Chlorhexidine vs Lactobacillus Plantarum for Oral Care in Intubated ICU Patients

This study is currently recruiting participants. (see Contacts and Locations)
Verified October 2014 by Region Skane
Sponsor:
Collaborators:
County Council of Halland, Sweden
Probi AB
Information provided by (Responsible Party):
Bengt Klarin, Region Skane
ClinicalTrials.gov Identifier:
NCT01105819
First received: April 9, 2010
Last updated: October 21, 2014
Last verified: October 2014
  Purpose

Critically ill patients often need ventilatory support through a plastic tube connected to a ventilator. Those patients have a altered microbiological flora in the mouth, oropharynx as well as throughout the intestine. Bacteria that can cause illness are often found in the oropharynx in such patients and measures are taken in order to reduce the risk of secondary infections by those bacteria. In all intensive care patients oral care is provided by the nursing staff aiming at a reduction of the pathogenic species. This is done by a variety measures.

Chlorhexidine (CHX) is an antisepticum with a capability to reduce bacterial counts in the mouth and oropharynx and has been shown to be of value also for intubated patients. It is used frequently throughout the world.

Ventilator-associated pneumonia (VAP) is a costly rather frequent complication to intensive care and mechanical ventilation and is usually caused by aspiration of infected secretions from the oropharynx. CHX has in some studies been shown to reduce the frequency of VAP.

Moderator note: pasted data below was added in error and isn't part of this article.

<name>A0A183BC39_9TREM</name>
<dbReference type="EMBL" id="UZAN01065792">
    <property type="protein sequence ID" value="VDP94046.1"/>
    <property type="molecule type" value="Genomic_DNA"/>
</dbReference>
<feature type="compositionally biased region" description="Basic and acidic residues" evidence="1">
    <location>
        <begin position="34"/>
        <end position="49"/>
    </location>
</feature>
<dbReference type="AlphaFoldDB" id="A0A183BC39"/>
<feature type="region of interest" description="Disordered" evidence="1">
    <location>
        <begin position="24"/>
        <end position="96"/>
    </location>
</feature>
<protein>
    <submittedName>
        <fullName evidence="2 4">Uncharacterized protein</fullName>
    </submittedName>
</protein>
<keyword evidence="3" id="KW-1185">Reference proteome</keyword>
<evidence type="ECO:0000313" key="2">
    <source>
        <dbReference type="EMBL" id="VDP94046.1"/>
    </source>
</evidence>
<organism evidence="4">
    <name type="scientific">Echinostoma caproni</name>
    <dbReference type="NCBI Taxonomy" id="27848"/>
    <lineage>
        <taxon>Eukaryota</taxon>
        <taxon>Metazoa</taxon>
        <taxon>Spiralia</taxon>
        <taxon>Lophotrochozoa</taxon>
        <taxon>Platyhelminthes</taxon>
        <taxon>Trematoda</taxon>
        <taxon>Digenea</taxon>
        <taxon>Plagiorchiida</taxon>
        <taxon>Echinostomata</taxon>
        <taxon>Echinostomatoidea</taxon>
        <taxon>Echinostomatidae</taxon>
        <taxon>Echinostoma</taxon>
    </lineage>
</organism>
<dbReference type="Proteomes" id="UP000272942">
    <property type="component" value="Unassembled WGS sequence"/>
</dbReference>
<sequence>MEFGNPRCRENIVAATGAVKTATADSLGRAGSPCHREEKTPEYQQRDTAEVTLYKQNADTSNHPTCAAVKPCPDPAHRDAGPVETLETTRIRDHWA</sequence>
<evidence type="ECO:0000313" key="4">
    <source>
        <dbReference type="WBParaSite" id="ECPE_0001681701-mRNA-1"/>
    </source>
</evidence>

The probiotic bacterium Lactobacillus plantarum 299 has the ability to adhere to the mucosa throughout the gastro-intestinal tract including the mouth and in our pilot study we found that L plantarum had better ability to reduce colonisation with enteric bacteria in the oropharynx than CHX had. Figures not statistical significant so this present study is aiming to get a larger amount of data.

The procedure was found to be safe Hypothesis: Lactobacillus plantarum is better than CHX for the reduction of pathogenic bacteria in the oropharynx in intubated mechanically ventilated patients and consequently has a better potential to reduce the frequency of VAP


Condition Intervention
Pathogenic Bacteria in the Oropharynx
Ventilator-associated Pneumonia
Procedure: Lactobacillus plantarum 299 for oral care
Procedure: Chlorhexidine for standard oral care

Study Type: Interventional
Study Design: Allocation: Randomized
Endpoint Classification: Safety/Efficacy Study
Intervention Model: Parallel Assignment
Masking: Open Label
Primary Purpose: Prevention
Official Title: A Study Comparing a Suspension of Lactobacillus Plantarum 299 With Chlorhexidine for Oral Care in Intubated Mechanically Ventilated Patients in Intensive Care

Resource links provided by NLM:


Further study details as provided by Region Skane:

Primary Outcome Measures:
  • To compare the number and frequency of cultures with pathogenic bacteria and fungi from the oropharynx and tracheal secretions and the spectra of these microbiological species [ Time Frame: During study time in connection with the care in the ICU until invasive mechanical ventilation is terminated ] [ Designated as safety issue: Yes ]
  • Recovery of Lactobacillus plantarum 299 in tracheal secretions in the active treatment group as an indicator of aspiration [ Time Frame: During study time in connection with the care in the ICU until invasive mechanical ventilation is terminated ] [ Designated as safety issue: Yes ]

Secondary Outcome Measures: